Programme 1: Act of Violence and The Big Clock
Programme 2: The Paleface and For the Love of Mary
Programme 3: So Evil My Love and Pitfall
Programme 4:So This is New York and Abbott and Costello Meet Frankenstein
Programme 5: The Boy With Green Hair and The Iron Curtain
Programme 6: Dream Girl and Sitting Pretty
What sort of year was 1948? As our front cover reminds us, it was not short on news. Gandhi was assassinated. War raged in the British mandate in Palestine, which was partitioned to form the State of Israel, whereupon immediate war broke out between the Israelis and their Arab neighbours. It was a U.S. Presidential election year, and the year of the Hiss case. A Canadian election, too, loomed, with the retirement of our longest serving prime minister; the opposition party–the Conservatives this time, not yet progressive–had already met in 1948 to jettison one leader and anoint another. In Britain, for the first time since 1894, there was a birth in direct line of succession to the throne. In Prague, Jan Masaryk jumped–or was pushed–from a window, as the Iron Curtain came down, with each succeeding act, further and further to the west. In Toronto, a small group of cineastes met to form the Toronto Film Study Group, which would be the forerunner of Toronto Film Society.
Forty years later, many things have changed, to remain much the same. Assassination is still a commonly used device for getting rid of leaders. There is still shooting in Gaza. Alger Hiss, at 85, is still writing self-justifying memoirs. Elections loom in both Canada and the United States, though polling techniques–so the pollsters assure us–are much more reliable these days; the Canadian opposition party–the Liberals this time, full of grit–is still given to leadercide. Princes and princesses are still born in the line of succession. And a small group, not as small as in 1948, but by degrees dwindling towards that point, still meet as Toronto Film Society.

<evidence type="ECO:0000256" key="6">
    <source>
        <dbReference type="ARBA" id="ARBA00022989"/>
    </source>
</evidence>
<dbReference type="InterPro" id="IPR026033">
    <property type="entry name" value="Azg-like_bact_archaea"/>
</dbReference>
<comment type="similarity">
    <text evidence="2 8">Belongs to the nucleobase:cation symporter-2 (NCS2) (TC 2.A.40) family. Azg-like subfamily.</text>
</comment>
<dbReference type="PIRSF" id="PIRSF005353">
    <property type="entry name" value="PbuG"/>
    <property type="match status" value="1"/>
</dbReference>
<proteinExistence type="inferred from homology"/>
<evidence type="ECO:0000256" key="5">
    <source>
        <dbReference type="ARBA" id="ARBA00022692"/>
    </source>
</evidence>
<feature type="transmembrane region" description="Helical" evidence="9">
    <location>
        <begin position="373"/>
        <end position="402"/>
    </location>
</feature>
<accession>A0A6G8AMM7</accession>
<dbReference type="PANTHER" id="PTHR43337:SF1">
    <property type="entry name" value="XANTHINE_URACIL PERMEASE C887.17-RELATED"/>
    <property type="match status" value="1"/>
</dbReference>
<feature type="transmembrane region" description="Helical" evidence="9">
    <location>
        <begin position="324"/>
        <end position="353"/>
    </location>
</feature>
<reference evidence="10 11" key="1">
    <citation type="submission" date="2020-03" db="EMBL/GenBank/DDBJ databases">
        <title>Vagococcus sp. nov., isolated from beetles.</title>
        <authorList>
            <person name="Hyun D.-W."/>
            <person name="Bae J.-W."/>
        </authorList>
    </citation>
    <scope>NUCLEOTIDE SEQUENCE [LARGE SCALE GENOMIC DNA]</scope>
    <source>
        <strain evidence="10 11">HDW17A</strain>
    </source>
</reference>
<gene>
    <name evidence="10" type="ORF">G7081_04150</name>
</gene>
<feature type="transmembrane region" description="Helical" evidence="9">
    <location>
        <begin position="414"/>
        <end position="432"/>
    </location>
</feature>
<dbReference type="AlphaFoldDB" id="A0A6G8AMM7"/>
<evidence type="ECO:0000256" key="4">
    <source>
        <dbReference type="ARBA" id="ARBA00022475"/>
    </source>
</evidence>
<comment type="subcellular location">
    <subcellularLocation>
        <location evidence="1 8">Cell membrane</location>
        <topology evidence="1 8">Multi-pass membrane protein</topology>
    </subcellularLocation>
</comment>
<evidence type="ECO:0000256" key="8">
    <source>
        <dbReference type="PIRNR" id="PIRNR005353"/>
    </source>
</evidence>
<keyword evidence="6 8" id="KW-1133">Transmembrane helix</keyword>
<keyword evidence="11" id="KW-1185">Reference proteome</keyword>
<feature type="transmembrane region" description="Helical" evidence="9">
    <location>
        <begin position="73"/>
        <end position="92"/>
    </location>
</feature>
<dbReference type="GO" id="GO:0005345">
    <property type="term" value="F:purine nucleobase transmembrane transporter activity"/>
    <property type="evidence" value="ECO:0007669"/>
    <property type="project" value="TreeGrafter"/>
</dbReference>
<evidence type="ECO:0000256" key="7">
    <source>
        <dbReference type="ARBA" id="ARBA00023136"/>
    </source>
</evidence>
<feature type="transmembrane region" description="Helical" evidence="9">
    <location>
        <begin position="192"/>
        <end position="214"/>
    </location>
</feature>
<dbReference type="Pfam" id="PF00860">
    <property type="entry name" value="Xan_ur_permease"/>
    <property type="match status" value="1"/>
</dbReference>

What is different, aside from the radical changes in the Canadian population, in the nature of Toronto, and in the price of houses and everything else–is the films themselves. The topgrossing films of 1948–The Road to Rio, Easter Parade, and Red River–were not as gross as, though more engrossing than, the films of 1988. Our Film Buff series bring back films which often buffer us from reality, but not films in which everybody is in the buff! The three top box-office stars of 1948 were Bing Crosby, Betty Grable, and Abbott and Costello: a singer, a dancer, and a comic duo. The Academy Awards went to Hamlet, the first time an UnAmerican film had won the Best Picture Oscar, and to Monsieur Vincent, a biography of St. Vincent de Paul. Forty years later, the likes of Godard are fiddling around with Shakespeare, and the most notable film on a religious subject is The Last Temptation of Christ. Anyone for the time machine?
Our series, of course, however irresistible the prospect might be, is not an exercise in self-pitying nostalgia. While we have shown many of the best films of 1948–Letter From an Unknown Woman, Red River, Easter Parade and Fort Apache and much more–in recent years, what is left is a rich store. It tells us much about an interesting year.